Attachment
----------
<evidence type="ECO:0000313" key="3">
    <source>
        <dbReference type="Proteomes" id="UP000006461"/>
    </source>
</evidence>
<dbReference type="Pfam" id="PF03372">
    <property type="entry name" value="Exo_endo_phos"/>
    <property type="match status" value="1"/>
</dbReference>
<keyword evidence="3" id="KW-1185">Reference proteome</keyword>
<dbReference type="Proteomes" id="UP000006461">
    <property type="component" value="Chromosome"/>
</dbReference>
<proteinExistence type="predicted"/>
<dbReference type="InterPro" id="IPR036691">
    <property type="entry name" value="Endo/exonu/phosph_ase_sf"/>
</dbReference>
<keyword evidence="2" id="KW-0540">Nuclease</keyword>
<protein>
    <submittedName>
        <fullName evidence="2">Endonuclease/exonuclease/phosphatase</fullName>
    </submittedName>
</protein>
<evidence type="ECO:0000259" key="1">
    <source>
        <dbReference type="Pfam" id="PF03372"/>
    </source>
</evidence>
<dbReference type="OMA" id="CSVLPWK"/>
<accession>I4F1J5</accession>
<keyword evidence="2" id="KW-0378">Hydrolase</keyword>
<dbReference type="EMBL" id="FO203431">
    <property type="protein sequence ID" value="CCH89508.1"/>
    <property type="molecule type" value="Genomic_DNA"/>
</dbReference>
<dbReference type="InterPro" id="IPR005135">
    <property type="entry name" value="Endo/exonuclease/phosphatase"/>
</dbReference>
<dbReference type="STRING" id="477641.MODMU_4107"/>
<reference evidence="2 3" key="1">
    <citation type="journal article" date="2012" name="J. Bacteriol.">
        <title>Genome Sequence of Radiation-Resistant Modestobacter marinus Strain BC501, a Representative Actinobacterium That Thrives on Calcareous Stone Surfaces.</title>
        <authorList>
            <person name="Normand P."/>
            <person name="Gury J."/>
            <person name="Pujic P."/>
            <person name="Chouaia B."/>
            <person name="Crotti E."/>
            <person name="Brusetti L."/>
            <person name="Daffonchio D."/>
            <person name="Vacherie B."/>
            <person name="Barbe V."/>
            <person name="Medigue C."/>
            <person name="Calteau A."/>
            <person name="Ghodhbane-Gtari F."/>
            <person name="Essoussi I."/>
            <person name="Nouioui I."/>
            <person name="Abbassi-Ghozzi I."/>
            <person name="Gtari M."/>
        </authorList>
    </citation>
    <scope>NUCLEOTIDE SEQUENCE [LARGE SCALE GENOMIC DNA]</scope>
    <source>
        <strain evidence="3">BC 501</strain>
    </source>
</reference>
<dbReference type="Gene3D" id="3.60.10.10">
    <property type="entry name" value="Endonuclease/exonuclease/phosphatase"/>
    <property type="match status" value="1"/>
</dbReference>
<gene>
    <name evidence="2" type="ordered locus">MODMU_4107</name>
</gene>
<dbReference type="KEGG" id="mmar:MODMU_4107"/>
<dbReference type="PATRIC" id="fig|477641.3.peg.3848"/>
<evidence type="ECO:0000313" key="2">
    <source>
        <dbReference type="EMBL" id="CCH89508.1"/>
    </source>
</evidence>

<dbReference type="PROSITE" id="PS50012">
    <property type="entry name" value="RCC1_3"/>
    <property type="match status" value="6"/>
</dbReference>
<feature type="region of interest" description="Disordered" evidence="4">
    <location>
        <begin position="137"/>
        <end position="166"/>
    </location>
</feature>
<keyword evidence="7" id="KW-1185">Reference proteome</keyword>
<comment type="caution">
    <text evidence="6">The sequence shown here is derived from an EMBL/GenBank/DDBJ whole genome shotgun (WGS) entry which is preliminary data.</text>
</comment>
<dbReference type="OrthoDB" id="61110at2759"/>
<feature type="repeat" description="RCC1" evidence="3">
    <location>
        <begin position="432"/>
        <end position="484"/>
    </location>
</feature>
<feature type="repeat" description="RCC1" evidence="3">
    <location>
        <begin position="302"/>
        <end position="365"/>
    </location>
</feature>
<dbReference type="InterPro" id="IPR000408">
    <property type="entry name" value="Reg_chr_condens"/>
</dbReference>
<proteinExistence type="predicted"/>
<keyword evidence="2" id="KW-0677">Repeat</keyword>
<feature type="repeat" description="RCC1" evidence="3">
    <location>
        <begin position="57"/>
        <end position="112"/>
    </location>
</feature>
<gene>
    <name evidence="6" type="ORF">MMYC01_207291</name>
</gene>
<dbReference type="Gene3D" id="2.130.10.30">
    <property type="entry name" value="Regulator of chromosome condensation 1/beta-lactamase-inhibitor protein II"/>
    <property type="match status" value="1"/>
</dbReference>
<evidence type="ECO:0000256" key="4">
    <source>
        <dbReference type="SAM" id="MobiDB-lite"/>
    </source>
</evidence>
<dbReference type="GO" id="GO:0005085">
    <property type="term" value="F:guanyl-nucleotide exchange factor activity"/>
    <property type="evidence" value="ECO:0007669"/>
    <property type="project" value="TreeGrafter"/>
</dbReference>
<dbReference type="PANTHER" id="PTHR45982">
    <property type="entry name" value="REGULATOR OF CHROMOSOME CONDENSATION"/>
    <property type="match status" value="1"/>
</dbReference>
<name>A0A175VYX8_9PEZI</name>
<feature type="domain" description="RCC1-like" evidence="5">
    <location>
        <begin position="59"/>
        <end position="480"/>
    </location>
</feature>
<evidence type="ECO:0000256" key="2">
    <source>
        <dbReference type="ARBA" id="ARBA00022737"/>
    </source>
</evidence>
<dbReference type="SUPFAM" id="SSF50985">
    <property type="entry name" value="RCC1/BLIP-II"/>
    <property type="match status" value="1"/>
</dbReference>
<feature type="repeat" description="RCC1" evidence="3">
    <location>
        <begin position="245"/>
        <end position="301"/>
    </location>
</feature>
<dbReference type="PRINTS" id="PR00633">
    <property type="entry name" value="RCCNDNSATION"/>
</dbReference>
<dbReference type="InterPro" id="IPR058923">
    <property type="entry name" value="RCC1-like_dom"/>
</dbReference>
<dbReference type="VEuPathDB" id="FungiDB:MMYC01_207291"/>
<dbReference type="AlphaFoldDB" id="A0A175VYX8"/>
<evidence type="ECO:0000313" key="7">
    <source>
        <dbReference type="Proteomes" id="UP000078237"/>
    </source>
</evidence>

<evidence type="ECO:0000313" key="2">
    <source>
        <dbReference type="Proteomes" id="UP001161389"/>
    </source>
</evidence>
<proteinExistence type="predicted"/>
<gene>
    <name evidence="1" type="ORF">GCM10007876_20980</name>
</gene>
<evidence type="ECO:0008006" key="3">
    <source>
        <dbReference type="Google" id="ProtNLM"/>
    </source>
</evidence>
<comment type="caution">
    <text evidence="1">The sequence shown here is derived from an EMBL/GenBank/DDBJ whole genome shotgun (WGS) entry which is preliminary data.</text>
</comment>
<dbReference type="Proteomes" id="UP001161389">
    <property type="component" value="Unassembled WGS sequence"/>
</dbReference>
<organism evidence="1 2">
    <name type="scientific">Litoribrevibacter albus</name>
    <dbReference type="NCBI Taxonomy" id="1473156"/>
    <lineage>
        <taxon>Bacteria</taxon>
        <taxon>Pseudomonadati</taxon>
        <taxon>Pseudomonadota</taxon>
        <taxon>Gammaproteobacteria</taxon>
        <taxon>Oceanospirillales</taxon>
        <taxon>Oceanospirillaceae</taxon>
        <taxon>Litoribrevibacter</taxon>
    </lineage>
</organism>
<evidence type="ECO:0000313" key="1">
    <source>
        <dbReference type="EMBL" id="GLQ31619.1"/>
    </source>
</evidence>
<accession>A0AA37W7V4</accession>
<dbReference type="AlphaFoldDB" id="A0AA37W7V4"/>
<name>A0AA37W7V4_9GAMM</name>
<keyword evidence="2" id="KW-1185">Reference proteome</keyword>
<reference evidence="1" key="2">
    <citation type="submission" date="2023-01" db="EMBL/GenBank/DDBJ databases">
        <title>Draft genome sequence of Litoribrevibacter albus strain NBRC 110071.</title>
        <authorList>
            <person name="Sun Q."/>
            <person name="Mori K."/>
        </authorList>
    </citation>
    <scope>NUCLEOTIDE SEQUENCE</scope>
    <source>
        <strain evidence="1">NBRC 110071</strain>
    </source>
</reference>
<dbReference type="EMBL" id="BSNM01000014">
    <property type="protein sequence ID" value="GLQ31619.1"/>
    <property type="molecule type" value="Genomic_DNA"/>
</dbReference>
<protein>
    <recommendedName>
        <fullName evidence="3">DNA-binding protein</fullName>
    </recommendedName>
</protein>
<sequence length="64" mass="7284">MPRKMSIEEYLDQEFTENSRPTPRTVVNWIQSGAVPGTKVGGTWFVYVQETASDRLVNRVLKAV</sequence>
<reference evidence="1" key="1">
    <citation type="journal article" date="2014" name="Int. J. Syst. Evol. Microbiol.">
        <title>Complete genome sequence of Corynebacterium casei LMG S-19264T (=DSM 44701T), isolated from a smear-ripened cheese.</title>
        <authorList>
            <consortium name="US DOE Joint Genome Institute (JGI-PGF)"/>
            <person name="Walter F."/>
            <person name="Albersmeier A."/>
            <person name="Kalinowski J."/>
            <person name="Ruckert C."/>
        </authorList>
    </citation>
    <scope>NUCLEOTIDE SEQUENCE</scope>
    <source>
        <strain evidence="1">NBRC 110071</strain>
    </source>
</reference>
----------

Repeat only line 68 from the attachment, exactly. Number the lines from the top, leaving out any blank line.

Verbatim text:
    <property type="entry name" value="Endonuclease/exonuclease/phosphatase"/>